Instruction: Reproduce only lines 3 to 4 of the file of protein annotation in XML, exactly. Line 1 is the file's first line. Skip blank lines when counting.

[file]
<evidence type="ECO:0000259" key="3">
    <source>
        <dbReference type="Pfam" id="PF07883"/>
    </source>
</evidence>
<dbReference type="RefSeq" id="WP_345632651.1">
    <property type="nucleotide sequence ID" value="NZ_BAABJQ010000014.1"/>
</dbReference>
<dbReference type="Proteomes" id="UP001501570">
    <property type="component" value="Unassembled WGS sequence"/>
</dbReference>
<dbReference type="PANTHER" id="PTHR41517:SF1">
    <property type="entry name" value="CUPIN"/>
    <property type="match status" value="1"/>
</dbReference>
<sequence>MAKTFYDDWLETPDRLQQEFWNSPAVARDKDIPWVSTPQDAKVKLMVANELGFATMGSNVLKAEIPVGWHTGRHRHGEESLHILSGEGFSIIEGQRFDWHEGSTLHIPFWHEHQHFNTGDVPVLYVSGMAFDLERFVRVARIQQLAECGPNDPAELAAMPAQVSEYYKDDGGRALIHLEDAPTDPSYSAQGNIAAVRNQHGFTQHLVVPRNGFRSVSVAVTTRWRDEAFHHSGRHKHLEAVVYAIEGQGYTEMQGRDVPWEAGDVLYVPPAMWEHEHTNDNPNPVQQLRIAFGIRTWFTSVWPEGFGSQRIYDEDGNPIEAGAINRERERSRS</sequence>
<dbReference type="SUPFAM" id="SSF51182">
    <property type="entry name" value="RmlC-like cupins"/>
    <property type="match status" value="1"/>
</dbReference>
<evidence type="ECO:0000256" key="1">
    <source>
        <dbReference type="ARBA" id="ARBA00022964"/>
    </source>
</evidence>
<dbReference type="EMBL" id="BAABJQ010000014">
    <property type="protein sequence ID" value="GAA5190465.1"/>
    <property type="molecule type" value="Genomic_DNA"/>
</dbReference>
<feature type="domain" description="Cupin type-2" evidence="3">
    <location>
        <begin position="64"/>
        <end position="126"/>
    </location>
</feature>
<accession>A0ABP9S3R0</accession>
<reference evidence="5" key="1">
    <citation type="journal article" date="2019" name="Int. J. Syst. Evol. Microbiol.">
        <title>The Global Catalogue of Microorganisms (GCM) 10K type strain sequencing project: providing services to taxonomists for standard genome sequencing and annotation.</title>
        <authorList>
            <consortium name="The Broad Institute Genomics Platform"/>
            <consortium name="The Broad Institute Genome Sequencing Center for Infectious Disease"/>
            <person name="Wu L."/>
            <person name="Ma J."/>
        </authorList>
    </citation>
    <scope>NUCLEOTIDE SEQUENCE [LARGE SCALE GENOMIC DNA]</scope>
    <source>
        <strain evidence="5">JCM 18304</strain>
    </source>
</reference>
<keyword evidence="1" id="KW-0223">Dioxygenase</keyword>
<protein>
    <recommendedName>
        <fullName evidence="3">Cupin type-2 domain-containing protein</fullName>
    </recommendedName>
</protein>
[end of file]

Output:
        <dbReference type="Pfam" id="PF07883"/>
    </source>